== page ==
Politically connected HealthCare Partners sidestepped licensing for 10 years

Posted by Kassy Perry

Part One of a series

May 3, 2013

By Katy Grimes

One of the original pioneers of the Obamacare patient networks, HealthCare Partners, has been operating in California without the required state license. But according to health care experts and a new lawsuit, the California Department of Managed Care has known this, and allowed it for 10 years, saving HealthCare Partners millions of dollars.

HCP has flown under the radar of the California Department of Managed Health Care regulatory authority by claiming it’s a medical group, while in fact operating as an unlicensed Health Maintenance Organization. It has done so by taking standard HMO global risk for the patient — hospital care, medication and physician services.

The Affordable Care Act, also known as Obamacare, works through a network of Accountable Care Organizations providing managed health care services to all people throughout the country. Health care experts have said all along there is not enough money in the system to do what the ACA purports it can do.

The acronyms are confusing. What’s the difference between an HMO and an ACO? “ACOs amount to little more than the old HMOs of the 1990s — which Americans detested — and will yield lower-quality, centralized care that ends up costing patients more,” Sally Pipes wrote in Forbes magazine; she is president, CEO, and Taube Fellow in Health Care Studies at the Pacific Research Institute,’s parent think tank, and the author of the book, “The Truth About Obamacare.”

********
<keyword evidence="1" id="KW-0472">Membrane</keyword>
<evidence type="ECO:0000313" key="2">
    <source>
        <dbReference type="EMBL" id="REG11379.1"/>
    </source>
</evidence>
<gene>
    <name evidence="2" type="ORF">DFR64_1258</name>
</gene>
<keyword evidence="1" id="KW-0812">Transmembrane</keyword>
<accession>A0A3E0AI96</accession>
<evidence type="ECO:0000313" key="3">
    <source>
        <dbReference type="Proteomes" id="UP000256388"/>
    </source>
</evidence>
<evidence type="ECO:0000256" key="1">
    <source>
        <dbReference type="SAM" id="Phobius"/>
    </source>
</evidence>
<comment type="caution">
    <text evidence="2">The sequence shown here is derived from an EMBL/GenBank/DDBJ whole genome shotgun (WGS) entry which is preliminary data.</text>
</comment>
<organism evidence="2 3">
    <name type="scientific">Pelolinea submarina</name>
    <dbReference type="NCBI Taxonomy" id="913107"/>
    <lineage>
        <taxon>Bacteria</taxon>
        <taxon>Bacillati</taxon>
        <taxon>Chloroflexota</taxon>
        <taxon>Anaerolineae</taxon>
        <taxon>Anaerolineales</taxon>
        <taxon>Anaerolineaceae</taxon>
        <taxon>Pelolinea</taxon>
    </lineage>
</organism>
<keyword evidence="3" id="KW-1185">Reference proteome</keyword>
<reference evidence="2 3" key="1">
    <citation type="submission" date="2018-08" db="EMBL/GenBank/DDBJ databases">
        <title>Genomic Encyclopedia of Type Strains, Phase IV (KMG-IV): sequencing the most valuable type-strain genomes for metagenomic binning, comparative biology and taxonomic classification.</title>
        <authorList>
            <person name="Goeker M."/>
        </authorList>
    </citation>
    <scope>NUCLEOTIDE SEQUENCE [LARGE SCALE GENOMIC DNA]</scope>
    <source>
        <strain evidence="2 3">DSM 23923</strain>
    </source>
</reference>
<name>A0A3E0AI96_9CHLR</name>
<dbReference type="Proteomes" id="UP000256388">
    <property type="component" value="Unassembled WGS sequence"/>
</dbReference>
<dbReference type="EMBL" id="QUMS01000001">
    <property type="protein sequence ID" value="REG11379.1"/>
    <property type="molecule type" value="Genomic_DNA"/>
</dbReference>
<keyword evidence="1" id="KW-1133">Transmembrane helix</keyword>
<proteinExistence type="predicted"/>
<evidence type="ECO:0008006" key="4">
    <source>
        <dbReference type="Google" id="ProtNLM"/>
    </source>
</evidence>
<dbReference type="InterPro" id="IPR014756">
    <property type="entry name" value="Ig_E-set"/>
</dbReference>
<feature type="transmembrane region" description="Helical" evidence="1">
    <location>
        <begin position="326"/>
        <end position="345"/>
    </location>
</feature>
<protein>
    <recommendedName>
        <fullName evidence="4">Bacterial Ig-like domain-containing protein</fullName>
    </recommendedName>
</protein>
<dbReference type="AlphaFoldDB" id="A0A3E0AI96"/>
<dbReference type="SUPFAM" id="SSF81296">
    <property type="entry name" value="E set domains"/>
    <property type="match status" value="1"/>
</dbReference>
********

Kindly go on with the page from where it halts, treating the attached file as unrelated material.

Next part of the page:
House of cards

HealthCare Partners, one of the original pioneer ACOs, appears to have been built on a house of cards. Charges of illegal operations, providing unlawful hospital networks, and repeated denials of care at the patient level are just some of the issues.

HealthCare Partners, hand picked by the Obama Administration, allegedly has been operating in California for one decade without the required state license, according to charges filed last September in a class action lawsuit by lead plaintiff Juan Carlos Jandres (lawsuit pdf here).

Charges include shoddy, substandard care to more than 675,000 patients in Southern California, including a disproportionate number of Latinos in East and South East Los Angeles.

The lawsuit was filed by the Johnny Cochrane law firm on behalf of Juan Carlos Jandres, a hospital worker in Orange County, and a class of other patients allegedly harmed. Jandress was denied access to a quality hospital and oncologist by HCP for nearly three years. Finally, his Human Resources department changed his medical group from HealthCare Partners to Monarch, and Jandres was allowed to go to UCLA, where doctors found a malignant tumor in his mouth.

Class action charges include that HealthCare Partners had illegally taken payments from the HMO for hospital care, and created its own substandard network of community hospitals, and then forced patients to go use its network.
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